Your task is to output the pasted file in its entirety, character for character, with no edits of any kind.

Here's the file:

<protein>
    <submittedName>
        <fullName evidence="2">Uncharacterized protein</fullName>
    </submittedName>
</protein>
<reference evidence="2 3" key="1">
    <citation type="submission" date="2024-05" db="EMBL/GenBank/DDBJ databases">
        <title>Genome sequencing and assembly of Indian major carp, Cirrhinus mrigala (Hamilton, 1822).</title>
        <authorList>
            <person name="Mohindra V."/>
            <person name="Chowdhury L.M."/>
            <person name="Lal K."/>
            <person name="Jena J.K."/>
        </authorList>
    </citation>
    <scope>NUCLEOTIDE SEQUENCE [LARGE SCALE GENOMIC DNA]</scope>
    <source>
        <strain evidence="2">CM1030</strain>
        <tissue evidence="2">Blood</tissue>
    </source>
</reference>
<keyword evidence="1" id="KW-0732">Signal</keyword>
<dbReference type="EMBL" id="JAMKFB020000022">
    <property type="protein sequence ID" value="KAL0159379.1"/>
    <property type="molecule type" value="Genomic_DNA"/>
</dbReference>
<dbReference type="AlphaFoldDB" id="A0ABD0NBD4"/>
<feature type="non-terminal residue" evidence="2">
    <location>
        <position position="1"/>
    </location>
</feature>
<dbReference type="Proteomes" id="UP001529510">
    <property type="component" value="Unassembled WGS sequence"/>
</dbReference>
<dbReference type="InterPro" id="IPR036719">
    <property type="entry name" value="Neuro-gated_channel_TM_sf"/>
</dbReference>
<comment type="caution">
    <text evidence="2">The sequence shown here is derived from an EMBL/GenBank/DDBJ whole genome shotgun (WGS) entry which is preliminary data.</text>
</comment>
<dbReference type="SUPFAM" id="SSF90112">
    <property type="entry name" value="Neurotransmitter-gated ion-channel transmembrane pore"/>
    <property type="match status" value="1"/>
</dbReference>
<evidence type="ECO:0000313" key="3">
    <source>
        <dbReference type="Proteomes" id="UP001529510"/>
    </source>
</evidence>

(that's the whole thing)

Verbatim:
<protein>
    <submittedName>
        <fullName evidence="2">Uncharacterized protein</fullName>
    </submittedName>
</protein>
<reference evidence="2 3" key="1">
    <citation type="submission" date="2024-05" db="EMBL/GenBank/DDBJ databases">
        <title>Genome sequencing and assembly of Indian major carp, Cirrhinus mrigala (Hamilton, 1822).</title>
        <authorList>
            <person name="Mohindra V."/>
            <person name="Chowdhury L.M."/>
            <person name="Lal K."/>
            <person name="Jena J.K."/>
        </authorList>
    </citation>
    <scope>NUCLEOTIDE SEQUENCE [LARGE SCALE GENOMIC DNA]</scope>
    <source>
        <strain evidence="2">CM1030</strain>
        <tissue evidence="2">Blood</tissue>
    </source>
</reference>
<keyword evidence="1" id="KW-0732">Signal</keyword>
<dbReference type="EMBL" id="JAMKFB020000022">
    <property type="protein sequence ID" value="KAL0159379.1"/>
    <property type="molecule type" value="Genomic_DNA"/>
</dbReference>
<dbReference type="AlphaFoldDB" id="A0ABD0NBD4"/>
<feature type="non-terminal residue" evidence="2">
    <location>
        <position position="1"/>
    </location>
</feature>
<dbReference type="Proteomes" id="UP001529510">
    <property type="component" value="Unassembled WGS sequence"/>
</dbReference>
<dbReference type="InterPro" id="IPR036719">
    <property type="entry name" value="Neuro-gated_channel_TM_sf"/>
</dbReference>
<comment type="caution">
    <text evidence="2">The sequence shown here is derived from an EMBL/GenBank/DDBJ whole genome shotgun (WGS) entry which is preliminary data.</text>
</comment>
<dbReference type="SUPFAM" id="SSF90112">
    <property type="entry name" value="Neurotransmitter-gated ion-channel transmembrane pore"/>
    <property type="match status" value="1"/>
</dbReference>
<evidence type="ECO:0000313" key="3">
    <source>
        <dbReference type="Proteomes" id="UP001529510"/>
    </source>
</evidence>